The state of California has developed guidelines on cover crops in vegetable production. The University of California Vegetable Research & Information Center website (http://vric.ucdavis.edu) has links to detailed data and information on how to obtain "Cover Cropping for Vegetable Production," UC ANR publication 3517.

The cover crops used in California's warm season typically include sudangrass and cowpeas. Rye with various legumes is often used for cool-season crops. Dr. Milton McGiffen, vegetable crops specialist at the University of California, Riverside, said, "Cover cropping now is undertaken in areas in which water is not an issue."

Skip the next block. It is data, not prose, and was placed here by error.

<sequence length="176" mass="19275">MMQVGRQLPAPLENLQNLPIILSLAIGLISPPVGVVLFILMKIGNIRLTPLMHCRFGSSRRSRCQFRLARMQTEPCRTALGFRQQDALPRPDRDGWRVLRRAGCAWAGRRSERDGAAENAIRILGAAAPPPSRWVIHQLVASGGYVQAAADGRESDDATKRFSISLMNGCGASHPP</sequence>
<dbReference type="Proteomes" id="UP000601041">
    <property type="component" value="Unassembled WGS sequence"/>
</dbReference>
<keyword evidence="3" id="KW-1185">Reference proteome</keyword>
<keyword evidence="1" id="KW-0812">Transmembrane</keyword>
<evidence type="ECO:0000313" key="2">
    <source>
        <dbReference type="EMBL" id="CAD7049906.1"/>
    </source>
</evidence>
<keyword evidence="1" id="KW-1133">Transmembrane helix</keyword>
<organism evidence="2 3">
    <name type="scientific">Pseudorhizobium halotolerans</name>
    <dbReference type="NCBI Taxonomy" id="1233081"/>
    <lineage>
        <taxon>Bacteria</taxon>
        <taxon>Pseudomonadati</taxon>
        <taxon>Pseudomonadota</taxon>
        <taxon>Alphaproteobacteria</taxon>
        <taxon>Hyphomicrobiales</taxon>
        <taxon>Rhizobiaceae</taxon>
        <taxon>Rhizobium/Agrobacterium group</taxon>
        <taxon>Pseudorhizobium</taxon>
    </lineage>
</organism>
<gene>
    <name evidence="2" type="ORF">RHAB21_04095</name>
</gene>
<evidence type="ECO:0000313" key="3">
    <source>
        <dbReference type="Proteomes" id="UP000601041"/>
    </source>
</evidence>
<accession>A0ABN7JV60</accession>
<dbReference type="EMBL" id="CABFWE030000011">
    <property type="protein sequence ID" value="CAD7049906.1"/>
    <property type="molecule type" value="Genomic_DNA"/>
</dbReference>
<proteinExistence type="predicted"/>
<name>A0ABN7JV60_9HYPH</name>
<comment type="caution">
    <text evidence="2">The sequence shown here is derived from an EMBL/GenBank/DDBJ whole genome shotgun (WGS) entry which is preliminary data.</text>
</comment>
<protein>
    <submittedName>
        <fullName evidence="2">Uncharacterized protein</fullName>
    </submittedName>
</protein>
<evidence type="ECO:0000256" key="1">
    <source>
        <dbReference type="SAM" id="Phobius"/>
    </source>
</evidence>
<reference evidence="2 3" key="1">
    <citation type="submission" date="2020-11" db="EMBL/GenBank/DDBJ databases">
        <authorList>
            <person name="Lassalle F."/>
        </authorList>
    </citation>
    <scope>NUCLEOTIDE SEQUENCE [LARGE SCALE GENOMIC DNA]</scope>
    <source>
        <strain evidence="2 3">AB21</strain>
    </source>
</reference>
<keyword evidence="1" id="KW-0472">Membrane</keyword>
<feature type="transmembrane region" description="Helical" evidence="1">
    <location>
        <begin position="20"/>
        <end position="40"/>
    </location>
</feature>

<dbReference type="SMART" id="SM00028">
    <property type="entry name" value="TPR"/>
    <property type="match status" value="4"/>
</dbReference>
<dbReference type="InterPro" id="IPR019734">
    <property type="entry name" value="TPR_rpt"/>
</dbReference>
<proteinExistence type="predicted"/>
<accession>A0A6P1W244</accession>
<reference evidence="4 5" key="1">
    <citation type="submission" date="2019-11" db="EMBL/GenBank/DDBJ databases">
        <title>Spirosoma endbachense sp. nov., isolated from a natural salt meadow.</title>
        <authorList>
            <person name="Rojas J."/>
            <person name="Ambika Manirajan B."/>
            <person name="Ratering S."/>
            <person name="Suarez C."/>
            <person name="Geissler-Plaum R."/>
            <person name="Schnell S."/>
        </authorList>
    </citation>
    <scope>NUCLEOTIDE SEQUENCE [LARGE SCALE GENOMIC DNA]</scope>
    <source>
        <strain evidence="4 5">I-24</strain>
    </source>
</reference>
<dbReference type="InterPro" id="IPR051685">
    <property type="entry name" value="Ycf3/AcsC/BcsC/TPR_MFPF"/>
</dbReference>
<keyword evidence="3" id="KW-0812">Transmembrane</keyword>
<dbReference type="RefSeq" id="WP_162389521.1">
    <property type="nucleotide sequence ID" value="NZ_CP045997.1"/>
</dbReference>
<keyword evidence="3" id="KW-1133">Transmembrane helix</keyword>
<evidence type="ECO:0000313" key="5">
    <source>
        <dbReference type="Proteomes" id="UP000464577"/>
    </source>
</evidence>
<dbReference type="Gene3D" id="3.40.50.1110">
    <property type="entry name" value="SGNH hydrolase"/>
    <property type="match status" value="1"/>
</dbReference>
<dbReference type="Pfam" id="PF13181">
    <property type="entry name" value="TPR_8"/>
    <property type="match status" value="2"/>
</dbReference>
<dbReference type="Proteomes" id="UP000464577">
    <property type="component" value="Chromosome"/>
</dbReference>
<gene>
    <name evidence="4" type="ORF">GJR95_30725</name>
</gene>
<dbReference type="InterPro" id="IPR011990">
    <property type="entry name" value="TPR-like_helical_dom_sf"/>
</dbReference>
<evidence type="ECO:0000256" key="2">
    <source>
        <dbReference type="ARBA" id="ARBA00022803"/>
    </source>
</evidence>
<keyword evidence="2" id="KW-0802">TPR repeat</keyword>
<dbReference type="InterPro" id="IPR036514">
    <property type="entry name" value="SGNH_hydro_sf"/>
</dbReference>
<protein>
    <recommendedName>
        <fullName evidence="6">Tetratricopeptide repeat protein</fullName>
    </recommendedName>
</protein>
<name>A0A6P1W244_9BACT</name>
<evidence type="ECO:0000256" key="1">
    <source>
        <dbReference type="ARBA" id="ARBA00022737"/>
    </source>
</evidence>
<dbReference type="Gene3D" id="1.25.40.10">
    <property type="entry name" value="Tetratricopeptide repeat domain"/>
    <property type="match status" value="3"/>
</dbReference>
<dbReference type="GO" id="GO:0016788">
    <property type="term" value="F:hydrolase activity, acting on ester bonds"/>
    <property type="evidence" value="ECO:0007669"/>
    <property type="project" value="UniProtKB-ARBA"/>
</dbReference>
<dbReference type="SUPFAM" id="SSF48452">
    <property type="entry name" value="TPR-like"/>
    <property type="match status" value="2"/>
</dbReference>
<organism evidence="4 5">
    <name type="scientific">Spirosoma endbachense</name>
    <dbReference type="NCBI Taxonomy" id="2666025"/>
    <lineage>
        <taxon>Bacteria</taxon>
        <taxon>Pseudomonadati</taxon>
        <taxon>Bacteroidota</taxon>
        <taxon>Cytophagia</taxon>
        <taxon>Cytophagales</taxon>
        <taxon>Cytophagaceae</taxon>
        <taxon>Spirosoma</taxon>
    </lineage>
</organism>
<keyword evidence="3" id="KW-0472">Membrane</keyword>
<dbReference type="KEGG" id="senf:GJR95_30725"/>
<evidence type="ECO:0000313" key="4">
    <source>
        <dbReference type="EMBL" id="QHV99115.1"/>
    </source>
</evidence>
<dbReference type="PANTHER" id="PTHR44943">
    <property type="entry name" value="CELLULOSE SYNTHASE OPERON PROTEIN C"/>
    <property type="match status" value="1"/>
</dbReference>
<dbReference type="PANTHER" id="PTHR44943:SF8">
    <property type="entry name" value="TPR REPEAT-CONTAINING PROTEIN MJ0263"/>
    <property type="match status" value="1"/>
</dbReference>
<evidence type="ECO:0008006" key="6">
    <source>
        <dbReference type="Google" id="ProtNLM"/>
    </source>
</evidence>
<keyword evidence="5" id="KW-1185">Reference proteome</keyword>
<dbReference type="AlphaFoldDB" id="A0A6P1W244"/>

In Midwest vegetable systems, rye and legumes, including red clover, hairy vetch and sweet clovers, are common in vegetable production. In the Pacific Northwest, brassicas, Austrian winter pea, sudangrass and hairy vetch provide cover crops for vegetables. In all areas, cover crop selection depends on climate (including rainfall patterns), the needs of the crop and the grower's objectives.

The author is a writer/researcher specializing in agriculture.